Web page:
The bodies of a young man and woman who died 4,000 years ago have been found buried face-to-face in a grave in Kazakhstan.
A Bronze Age cemetery was unearthed in Kazakhstan’s Karaganda region during an archeological dig, the regional government reported in a Kazakh-language statement. Remains of a male and female, believed to be of “young age”, were found buried with a variety of grave goods that includes gold and jewelry artifacts, knives, ceramic pots, and beads. The remains of horses were also found near the burial.
The couple were believed to be buried around 4,000 years ago, sometime in 2000 B.C. Their abundant and luxurious burial items suggest that the two were likely from a noble family, archaeologists said.
It remains unclear what killed the young couple. Their exact relationship to each other, including whether they were romantically involved, is also in question.
“Begazy-Dandybai was the most widespread culture in central Kazakhstan during the Bronze Age,” explained the lead archeologist Igor Kukushkin, an archaeology professor at Saryarka Archaeological Institute at Karaganda State University in Kazakhstan. “The region was inhabited by some very large tribes. It was a heroic age when raids and conflicts occurred frequently in the region.”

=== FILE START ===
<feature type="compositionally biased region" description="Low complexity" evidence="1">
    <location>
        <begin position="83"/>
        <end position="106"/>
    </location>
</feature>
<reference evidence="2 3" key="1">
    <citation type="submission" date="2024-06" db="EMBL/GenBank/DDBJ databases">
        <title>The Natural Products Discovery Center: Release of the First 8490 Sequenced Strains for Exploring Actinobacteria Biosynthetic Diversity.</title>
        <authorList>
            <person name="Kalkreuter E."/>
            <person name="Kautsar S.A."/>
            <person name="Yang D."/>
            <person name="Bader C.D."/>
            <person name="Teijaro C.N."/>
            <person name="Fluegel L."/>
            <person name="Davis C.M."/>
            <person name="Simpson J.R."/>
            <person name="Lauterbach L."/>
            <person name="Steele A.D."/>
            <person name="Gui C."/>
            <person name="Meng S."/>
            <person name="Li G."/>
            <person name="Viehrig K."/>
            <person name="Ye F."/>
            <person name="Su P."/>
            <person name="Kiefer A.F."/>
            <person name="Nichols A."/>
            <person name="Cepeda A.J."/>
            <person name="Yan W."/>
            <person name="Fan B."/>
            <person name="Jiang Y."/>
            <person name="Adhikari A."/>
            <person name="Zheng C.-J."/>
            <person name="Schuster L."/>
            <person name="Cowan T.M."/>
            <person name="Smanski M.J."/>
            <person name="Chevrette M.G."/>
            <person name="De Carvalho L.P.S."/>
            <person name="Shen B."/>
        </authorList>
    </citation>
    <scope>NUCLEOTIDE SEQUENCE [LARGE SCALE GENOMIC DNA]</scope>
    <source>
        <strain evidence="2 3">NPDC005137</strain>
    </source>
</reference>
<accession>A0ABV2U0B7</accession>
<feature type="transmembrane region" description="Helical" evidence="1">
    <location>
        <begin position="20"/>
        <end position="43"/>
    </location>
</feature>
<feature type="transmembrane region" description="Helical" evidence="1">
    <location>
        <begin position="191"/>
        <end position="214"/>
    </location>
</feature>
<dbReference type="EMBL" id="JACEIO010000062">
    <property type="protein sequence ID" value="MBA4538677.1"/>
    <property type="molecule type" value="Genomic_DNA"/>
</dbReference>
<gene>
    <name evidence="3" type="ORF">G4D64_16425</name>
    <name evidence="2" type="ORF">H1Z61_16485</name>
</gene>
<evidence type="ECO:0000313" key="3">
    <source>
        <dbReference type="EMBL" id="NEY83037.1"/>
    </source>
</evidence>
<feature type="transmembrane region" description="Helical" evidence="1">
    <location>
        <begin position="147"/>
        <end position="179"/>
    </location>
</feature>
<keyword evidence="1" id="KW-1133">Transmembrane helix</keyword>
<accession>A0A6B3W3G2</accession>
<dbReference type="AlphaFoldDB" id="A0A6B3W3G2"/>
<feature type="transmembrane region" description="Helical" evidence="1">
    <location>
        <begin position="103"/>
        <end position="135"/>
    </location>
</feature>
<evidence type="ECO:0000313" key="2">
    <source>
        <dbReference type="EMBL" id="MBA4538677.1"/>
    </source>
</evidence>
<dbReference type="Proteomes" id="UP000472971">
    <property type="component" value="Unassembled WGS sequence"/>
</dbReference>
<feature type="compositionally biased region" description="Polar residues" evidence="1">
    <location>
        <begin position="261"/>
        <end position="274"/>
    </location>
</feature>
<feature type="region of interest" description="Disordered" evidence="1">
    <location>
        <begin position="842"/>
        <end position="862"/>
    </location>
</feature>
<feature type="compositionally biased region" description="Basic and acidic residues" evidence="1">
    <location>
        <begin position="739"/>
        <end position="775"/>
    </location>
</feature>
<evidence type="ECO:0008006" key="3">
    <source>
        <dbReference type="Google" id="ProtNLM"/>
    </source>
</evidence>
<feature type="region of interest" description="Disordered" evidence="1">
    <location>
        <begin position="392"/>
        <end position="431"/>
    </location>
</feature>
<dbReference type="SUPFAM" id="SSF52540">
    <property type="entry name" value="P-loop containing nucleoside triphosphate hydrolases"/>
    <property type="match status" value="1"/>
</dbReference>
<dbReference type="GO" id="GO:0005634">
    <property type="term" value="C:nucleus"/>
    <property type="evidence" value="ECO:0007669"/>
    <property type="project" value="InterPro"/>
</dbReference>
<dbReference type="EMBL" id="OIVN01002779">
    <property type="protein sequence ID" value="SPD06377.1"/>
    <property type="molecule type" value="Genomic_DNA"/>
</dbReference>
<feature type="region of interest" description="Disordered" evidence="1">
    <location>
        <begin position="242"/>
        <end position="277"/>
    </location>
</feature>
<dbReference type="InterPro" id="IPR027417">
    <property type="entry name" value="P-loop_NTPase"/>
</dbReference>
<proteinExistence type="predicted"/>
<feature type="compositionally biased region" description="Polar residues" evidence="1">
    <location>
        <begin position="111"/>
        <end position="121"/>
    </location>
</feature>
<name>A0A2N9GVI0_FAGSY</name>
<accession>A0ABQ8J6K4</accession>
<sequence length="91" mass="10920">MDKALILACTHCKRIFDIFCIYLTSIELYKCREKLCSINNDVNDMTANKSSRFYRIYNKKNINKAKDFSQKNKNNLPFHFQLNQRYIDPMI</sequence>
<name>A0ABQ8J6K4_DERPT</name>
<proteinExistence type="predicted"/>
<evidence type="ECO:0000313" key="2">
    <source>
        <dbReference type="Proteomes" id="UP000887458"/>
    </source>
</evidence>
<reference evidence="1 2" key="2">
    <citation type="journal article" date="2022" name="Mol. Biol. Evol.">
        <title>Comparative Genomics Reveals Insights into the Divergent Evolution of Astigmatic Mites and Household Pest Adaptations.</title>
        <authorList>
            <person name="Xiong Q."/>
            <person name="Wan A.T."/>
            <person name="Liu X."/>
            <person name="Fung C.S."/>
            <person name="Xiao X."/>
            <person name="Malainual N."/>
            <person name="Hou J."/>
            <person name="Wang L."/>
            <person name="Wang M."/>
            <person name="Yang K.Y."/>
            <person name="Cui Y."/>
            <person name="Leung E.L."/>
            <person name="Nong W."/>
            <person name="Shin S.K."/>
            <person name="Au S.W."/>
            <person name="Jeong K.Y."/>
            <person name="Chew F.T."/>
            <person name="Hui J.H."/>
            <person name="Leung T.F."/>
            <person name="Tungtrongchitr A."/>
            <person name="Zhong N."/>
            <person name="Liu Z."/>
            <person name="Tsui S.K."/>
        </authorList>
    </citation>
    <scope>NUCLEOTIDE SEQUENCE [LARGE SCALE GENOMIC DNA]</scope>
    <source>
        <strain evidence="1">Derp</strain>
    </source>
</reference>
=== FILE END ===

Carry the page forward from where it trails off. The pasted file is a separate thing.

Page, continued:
A Bronze Age culture that flourished around the 12th to 8th centuries B.C. in what is today Kazakhstan, Turkmenistan, and Uzbekistan, Begazy-Dandybai culture was first discovered in the 1930s to 1940s. The culture’s most iconic monument, a building complex consisting of 18 mausolea, is designated as a UNESCO World Cultural Heritage.
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Karaganda has been the site of several previous archaeological discoveries. In 2016, archeologists discovered a 3,000-year-old stone pyramid.
The late Bronze Age mausoleum, according to archaeologist Victor Novozhenov from the Kazakh National University in an interview with Live Science, is about 6.6 feet (2 meters) high and about 49 by 46 feet (15 by 14 meters) long. It’s made from stone, earth and fortified by slabs in the outer side, to maintain a pyramidal shape.
The exact age of the structure is uncertain, but it likely was built during the late Bronze Age, more than 3,000 years ago, Novozhenov said. While it is old, it is still much younger than some of its Egyptian counterparts. The famous Djoser pyramid, for example, was built in the 26th century B.C., predating the Kazakhstan mausoleum by at least 1,000 years. It is certainly not “the world’s oldest pyramid” as some news reports claim.